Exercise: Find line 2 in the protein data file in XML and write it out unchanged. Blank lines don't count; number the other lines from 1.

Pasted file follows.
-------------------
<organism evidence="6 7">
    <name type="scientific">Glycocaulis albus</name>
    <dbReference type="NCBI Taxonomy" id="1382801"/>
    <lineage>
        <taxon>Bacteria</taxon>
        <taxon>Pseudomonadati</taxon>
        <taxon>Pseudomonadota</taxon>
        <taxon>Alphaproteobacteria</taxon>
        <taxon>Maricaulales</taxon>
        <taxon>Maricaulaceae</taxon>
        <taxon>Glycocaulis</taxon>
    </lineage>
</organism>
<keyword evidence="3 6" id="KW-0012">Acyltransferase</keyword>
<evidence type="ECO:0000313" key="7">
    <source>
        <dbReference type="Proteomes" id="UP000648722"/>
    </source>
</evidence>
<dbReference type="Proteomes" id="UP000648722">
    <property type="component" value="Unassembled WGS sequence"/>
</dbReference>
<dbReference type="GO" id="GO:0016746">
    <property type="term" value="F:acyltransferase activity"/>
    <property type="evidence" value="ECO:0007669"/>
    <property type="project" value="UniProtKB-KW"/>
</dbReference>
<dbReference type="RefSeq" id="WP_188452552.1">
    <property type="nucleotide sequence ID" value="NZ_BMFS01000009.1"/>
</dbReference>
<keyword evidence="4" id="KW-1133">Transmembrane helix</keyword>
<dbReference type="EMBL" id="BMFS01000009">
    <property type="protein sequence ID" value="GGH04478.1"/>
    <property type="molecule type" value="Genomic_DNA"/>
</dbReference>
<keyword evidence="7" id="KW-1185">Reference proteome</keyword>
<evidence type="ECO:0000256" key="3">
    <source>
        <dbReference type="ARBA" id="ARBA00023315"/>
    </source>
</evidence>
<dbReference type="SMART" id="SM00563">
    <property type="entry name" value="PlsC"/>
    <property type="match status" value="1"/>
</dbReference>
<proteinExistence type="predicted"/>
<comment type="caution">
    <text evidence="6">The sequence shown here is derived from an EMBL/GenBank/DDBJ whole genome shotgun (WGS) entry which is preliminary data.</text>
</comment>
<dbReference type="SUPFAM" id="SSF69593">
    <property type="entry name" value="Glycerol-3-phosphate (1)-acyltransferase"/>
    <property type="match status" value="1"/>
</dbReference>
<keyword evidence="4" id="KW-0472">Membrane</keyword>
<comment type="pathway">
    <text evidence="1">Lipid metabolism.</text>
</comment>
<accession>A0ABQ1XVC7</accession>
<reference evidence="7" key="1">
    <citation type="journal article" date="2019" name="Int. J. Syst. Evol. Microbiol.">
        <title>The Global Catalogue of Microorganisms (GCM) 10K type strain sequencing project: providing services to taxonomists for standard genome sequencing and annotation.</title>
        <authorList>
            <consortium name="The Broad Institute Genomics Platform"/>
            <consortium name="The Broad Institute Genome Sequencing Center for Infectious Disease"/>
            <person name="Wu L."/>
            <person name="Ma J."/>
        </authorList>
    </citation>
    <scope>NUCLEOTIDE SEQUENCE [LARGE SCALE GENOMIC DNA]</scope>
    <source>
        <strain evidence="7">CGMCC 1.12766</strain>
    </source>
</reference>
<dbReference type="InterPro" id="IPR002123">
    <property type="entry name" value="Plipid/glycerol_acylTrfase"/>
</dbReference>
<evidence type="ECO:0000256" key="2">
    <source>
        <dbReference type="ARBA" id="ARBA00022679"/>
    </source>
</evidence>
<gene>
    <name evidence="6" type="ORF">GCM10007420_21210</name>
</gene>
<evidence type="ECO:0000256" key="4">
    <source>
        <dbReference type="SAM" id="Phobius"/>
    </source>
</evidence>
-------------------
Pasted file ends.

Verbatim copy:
    <name type="scientific">Glycocaulis albus</name>